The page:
Between one and two million seniors have been abused by caretakers in the U.S. That doesn’t just include neglect or physical abuse; financial abuse is, in fact, the second most common form of elder mistreatment. And, of course, elder abuse is closely tied to Medicaid fraud. A caregiver who is failing to provide a patient with necessary care is likely to lie about it in billing records, too.
Unfortunately, this is exactly what happened in a recent fraud and abuse case in Missouri. Cheryl Kelly, a 52-year-old woman from Kansas City, was found guilty on two counts of Medicaid fraud and one count of financial exploitation of an elderly person—all felonies. She was sentenced to five years of probation in Sept. 2018. She will also have to pay $15,000 in restitution and a $10,000 penalty.
Kelly’s victim was an elderly veteran. She was hired as his in-home personal care attendant, and she quickly gained his trust and promised to protect his finances. In reality, Kelly was developing an intricate scheme to exploit her patient financially.
According to investigators, she started by manipulating her victim into signing a durable power of attorney. Then, she opened a joint checking account in both of their names, and she had his Social Security and veteran’s benefits deposited into it. Kelly regularly withdrew money from the joint account and used it to pay for her mortgage, her car payment, and her gambling habit.
Kelly managed to gain control of her victim’s finances and avoid suspicion by pretending to be related to him. She falsely told social workers, medical professionals and the Department of Veterans Affairs that she was the man’s daughter or niece—and, somehow, she managed to keep the ruse going long enough to steal thousands of dollars.
This financial abuse is particularly sad because of the victim’s status as a veteran. Veterans are more likely to have physical disabilities and mental health issues, and they’re at a higher risk of loneliness and social isolation—all factors that make them easy targets for abusers.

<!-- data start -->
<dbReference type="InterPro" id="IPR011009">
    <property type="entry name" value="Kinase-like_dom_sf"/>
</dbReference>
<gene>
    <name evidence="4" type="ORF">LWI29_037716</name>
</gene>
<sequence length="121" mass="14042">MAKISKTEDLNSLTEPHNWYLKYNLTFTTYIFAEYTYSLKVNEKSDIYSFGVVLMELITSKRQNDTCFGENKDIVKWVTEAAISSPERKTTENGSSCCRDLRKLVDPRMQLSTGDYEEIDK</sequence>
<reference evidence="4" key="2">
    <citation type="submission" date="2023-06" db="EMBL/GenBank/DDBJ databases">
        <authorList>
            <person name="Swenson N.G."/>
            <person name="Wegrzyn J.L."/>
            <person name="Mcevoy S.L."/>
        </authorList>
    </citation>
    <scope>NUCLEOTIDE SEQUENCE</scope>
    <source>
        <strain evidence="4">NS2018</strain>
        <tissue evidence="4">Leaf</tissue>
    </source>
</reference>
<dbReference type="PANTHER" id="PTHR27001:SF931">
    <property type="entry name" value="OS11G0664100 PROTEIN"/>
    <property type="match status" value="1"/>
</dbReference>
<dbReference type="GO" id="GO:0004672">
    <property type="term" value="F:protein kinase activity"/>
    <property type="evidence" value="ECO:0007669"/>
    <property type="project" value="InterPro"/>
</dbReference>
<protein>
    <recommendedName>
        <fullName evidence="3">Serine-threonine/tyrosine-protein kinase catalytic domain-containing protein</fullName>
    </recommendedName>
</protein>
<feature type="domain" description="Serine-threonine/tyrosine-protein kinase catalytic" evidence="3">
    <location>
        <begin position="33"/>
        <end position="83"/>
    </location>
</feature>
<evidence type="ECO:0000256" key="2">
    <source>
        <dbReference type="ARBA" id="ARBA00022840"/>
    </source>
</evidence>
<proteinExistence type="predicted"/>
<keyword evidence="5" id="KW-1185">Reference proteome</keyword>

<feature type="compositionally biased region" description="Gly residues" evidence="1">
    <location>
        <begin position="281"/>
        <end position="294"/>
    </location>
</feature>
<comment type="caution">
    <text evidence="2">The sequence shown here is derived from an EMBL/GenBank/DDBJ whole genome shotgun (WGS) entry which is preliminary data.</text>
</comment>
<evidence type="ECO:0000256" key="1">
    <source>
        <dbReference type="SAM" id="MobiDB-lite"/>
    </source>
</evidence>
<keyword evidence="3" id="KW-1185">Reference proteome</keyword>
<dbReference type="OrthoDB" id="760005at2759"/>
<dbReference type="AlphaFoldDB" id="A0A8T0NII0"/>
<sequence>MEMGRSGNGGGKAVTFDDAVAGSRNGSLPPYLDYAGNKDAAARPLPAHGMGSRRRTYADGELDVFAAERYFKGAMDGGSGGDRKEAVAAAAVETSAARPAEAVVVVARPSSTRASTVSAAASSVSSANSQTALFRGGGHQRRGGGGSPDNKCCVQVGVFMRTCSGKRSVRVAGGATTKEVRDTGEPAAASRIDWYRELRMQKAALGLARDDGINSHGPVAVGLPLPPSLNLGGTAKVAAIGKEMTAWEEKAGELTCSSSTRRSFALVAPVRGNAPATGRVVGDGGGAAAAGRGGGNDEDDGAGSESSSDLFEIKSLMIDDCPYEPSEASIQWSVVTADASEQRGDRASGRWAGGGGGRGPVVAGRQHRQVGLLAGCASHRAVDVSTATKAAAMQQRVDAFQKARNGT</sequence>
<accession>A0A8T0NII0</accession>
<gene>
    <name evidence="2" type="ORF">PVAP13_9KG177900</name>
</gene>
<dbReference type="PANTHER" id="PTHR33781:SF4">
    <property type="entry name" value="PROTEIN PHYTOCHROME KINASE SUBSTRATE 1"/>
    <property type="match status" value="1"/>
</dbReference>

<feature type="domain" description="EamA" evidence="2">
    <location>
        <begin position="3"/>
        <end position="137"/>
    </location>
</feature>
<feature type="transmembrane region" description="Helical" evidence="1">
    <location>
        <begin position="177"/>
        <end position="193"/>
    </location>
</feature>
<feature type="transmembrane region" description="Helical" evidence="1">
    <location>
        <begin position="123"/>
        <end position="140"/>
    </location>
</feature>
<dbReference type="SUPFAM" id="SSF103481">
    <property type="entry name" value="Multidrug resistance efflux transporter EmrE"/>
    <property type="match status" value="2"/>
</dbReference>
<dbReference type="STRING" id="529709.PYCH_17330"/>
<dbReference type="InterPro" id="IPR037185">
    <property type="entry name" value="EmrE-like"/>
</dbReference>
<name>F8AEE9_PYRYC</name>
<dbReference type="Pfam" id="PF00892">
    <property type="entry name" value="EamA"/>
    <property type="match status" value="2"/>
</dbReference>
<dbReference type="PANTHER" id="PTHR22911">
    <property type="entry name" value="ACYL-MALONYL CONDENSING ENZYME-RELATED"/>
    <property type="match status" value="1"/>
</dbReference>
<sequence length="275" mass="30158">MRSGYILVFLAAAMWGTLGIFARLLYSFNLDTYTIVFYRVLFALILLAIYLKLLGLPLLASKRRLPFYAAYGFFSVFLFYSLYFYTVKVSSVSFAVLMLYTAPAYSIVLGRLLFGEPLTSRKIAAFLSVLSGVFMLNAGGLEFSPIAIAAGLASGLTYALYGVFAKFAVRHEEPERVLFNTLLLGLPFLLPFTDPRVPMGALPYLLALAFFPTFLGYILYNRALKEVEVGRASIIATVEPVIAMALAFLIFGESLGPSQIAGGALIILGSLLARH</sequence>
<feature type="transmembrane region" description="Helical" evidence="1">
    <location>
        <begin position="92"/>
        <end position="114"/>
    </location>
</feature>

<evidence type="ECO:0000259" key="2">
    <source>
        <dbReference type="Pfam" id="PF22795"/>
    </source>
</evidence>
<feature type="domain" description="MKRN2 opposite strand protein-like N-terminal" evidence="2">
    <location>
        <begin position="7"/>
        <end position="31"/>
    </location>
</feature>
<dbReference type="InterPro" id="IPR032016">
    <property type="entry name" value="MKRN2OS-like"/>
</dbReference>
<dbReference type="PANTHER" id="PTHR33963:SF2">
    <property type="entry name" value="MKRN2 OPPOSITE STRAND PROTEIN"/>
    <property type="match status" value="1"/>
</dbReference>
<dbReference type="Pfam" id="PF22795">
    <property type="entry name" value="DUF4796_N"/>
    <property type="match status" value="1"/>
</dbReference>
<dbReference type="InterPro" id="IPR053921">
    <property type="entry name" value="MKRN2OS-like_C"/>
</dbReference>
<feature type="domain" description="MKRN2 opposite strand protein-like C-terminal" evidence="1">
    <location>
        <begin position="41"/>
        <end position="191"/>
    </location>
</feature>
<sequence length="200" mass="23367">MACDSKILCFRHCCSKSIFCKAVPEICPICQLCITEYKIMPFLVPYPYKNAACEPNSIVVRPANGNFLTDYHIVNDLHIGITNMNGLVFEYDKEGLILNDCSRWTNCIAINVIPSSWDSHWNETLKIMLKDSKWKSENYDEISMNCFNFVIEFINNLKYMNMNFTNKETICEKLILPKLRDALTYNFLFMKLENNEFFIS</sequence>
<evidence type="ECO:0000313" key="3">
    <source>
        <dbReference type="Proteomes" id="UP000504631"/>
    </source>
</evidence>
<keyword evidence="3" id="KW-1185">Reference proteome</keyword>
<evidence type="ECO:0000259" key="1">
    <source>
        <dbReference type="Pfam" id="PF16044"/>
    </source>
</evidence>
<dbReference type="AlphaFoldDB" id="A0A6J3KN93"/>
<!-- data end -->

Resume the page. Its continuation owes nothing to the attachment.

While she was stealing from the veteran, Kelly was also stealing from the Medicaid program. She was a personal care attendant (“PCA”), not a home health aide or certified nursing assistant. Although PCAs help patients with basic activities like bathing, they are not certified to provide skilled nursing services, and Medicaid has stringent PCA reimbursement standards.
Kelly falsely billed Medicaid for services she didn’t provide, including grooming, dressing and administering medication. At the same that she was caring for the veteran, Kelly pulled a similar stunt with a different patient—another way she profited at the expense of taxpayers.
Ostensibly due to Kelly’s lack of care, the veteran was hospitalized twice while under her supervision. He also received numerous overdraft fees and his rent was unpaid for months, eventually leading to his eviction from his home.
Kelly’s fraud and abuse finally drew the attention of the Missouri Medicaid Fraud Control Unit (MFCU), which led the investigation with the state’s Department of Health and the U.S. Department of Veterans Affairs. Kelly was found guilty at a trial in June 2018.
Despite the egregious nature of Kelly’s financial abuse, it may never have been discovered had the MFCU not noticed the fraudulent Medicaid billing first. If you have any information on Medicaid, Medicare or TRICARE fraud, it’s important that you report it—because it might just be the tip of the iceberg.
Under the False Claims Act, whistleblowers who report insurance fraud may be entitled to a percentage of any verdict or settlement reached. Report fraud today, and you could earn a multimillion-dollar reward.